Carson High School student determined to fight off cancer

Published 12:00 am Tuesday, November 14, 2017

CHINA GROVE — It took less than a month for Shannon Cheeseman’s life to turn upside down.

On Oct. 7, Cheeseman took her son, Logan, to the emergency room with a high fever. A few days later, Logan was diagnosed with cancer.

“We just had no idea,” Cheeseman said.

Logan, 14, a freshman at Jesse C. Carson High School, is a humble, music-loving kid who’s active in his church and school.

“He’s a quiet kid, but he’s funny, too,” Cheeseman said.

For the past year and a half, she said, Logan has been sick off and on. But the family’s worries were always dismissed.

“We’d take him to the doctor, and they’d say he had a sinus infection,” she said.

But in early October, another bout of illness ended with a constant, 103-degree fever. Cheeseman took Logan to the hospital. That was when a chest X-ray showed something unusual.

Logan was transported to Levine Children’s Hospital in Charlotte, where tests confirmed he had cancer. He was diagnosed with Hodgkin’s lymphoma on Oct. 11. Two days later, he started chemotherapy.

For Logan and his family, there’s nothing to do but move forward.

“It’s here; we have to deal with it,” Cheeseman said of the cancer.

Hodgkin’s lymphoma has a sudden onset, doctors told the Cheesemans, so it’s unlikely that Logan has had it for a long time. Logan is at Stage 4B, but Hodgkin’s is also measured differently than other cancers.

“It’s the amount, not the severity,” Cheeseman was told.

Stage 4B means that Logan has four affected areas in his chest. His mother said he’s been prone to coughing and high fever.

“It’s hard. It’s changed my whole family’s life,” she said.

The family has found support in each other — including father Chad and older brother Jacob — and in the community.

“So many people have been so supportive of him,” Cheeseman said.

When Logan was diagnosed, the family’s church, Ebenezer Lutheran, took up collections for them and delivered care packages. Cheeseman said the family’s faith has kept them going.

Members of the Carson band, of which Logan is a member, wear ribbons on their marching outfits and had hats with his initials made.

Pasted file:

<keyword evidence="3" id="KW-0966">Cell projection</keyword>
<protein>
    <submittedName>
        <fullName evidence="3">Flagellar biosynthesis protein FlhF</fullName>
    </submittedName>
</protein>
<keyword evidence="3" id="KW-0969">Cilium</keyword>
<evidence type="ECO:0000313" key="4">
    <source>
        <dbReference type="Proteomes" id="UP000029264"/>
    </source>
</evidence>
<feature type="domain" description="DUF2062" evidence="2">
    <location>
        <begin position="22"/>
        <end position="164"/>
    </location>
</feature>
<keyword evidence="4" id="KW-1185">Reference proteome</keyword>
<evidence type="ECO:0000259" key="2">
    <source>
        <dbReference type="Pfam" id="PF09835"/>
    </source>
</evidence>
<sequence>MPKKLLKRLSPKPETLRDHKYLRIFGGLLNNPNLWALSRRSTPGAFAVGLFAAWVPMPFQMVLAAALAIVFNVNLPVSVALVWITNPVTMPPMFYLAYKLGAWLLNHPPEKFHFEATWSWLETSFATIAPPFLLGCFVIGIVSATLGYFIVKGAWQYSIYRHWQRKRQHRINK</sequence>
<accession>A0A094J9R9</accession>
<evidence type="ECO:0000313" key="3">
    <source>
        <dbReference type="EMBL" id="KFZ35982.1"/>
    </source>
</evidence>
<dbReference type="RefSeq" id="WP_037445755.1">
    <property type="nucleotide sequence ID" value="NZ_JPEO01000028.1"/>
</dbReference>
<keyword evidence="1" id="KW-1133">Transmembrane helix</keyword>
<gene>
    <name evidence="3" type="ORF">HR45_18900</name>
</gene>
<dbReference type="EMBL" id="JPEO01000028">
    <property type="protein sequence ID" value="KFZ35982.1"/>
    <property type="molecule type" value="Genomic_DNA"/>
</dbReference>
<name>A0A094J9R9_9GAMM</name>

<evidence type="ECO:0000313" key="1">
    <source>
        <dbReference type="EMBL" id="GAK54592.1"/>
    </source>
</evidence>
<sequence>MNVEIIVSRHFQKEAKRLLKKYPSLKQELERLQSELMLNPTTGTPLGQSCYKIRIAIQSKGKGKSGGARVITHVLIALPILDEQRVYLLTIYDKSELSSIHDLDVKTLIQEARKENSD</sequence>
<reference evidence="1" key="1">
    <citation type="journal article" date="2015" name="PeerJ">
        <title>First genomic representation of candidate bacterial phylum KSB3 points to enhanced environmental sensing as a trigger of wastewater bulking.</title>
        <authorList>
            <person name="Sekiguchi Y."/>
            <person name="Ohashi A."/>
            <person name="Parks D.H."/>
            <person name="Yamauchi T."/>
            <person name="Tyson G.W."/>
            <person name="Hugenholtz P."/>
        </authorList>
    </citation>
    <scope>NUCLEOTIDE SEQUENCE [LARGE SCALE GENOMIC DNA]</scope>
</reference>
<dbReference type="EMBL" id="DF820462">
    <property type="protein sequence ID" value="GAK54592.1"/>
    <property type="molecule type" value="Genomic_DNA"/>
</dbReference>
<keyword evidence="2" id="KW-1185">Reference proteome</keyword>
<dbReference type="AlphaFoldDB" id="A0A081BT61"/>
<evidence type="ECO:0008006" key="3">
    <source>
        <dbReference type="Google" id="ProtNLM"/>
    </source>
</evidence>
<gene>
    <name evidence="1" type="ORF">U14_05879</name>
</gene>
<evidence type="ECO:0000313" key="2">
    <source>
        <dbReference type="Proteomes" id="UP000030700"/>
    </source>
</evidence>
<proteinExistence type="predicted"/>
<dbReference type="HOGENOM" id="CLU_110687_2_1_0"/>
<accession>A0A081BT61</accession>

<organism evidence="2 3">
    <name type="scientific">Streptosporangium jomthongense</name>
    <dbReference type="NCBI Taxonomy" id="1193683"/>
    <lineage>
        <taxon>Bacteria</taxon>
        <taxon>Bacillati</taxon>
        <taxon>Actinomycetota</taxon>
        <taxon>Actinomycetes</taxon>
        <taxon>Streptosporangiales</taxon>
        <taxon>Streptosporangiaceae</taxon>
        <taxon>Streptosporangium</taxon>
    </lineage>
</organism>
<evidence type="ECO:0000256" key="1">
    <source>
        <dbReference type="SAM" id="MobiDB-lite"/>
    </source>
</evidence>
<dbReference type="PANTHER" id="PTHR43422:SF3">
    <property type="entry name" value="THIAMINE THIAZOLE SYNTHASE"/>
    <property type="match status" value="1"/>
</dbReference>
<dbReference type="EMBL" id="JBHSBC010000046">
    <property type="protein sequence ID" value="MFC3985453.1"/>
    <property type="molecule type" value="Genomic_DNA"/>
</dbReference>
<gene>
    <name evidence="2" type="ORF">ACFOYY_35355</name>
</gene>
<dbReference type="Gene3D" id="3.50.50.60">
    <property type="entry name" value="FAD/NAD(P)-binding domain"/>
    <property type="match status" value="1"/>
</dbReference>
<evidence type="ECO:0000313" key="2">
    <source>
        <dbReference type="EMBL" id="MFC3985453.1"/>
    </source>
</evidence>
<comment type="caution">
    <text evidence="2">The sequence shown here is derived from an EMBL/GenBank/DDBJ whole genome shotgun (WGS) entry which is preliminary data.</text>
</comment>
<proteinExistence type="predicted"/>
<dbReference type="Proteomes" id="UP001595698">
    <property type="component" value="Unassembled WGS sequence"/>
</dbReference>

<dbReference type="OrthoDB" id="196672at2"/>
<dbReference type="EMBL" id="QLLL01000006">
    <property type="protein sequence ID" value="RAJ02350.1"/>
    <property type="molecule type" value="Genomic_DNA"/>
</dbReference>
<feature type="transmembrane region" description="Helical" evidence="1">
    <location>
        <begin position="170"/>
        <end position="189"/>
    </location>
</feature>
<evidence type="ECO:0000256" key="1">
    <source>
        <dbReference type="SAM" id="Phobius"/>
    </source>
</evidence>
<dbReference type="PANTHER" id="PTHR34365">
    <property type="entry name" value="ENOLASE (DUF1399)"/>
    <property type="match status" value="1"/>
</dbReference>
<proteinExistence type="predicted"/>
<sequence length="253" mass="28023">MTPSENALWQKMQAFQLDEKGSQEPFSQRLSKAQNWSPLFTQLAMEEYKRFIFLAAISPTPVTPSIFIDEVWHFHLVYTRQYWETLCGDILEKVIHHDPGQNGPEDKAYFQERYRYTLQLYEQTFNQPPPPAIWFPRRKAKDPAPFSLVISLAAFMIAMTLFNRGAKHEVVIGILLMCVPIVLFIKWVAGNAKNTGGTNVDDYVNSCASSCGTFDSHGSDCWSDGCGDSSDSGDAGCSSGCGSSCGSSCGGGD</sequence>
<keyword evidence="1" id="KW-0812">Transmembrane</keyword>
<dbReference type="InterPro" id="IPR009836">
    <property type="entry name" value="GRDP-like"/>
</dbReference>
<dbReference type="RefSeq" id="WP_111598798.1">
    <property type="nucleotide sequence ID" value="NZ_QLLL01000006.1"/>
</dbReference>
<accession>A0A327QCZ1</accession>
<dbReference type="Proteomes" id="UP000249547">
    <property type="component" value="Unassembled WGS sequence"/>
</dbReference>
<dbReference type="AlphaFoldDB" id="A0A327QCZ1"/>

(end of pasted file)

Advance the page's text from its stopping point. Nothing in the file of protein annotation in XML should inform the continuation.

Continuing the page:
Former teachers at Bostian Elementary and China Grove Middle schools have sent cards, and Carson has helped arrange homebound schooling. And when Logan’s hair began to fall out from chemo, his hometown barber made the trek to Levine to give him a new look.

Carson High School and others who are connected with Logan have been raising money to help cover his medical bills and medication, as well.

“We’re really overwhelmed by people’s love and support for Logan,” Cheeseman said.

But the family’s most important supporter has been Logan himself.

“He has kept us up,” she said.

Even on that first ride to Levine, when no one knew what was happening, Logan kept his chin up and encouraged her.

“He always thinks of the positive when things happen — when anything happens,” Cheeseman said.

When at the hospital, he talks to staff members and makes witty remarks to doctors. When nurses come into his room, they say, “You’re the kid that always plays all the instruments.”

They ask him to bring his guitar and play them a tune. One of these days, Cheeseman said, he’s planning to.

But it hasn’t been easy.

“We’ve had a time,” she said.

For the past month, Logan has been in and out of the hospital for more than chemo. His recent sickness is something doctors and his family hope is nothing more than an allergic reaction to some of his medications.

“We just have to deal with what we have. Just one day at a time, is all I can say,” Cheeseman said.

There is good news. Logan started his second round of chemo — out of five — recently, and the cancer has already shrunk.

Cheeseman said there’s no doubt in her son’s mind that he’ll come out victorious.

“He says, ‘I get to say I’m that kid who beat cancer,” she said.

Those interested in donating to help Logan’s family cover medical costs may do so at

Contact reporter Rebecca Rider at 704-797-4264.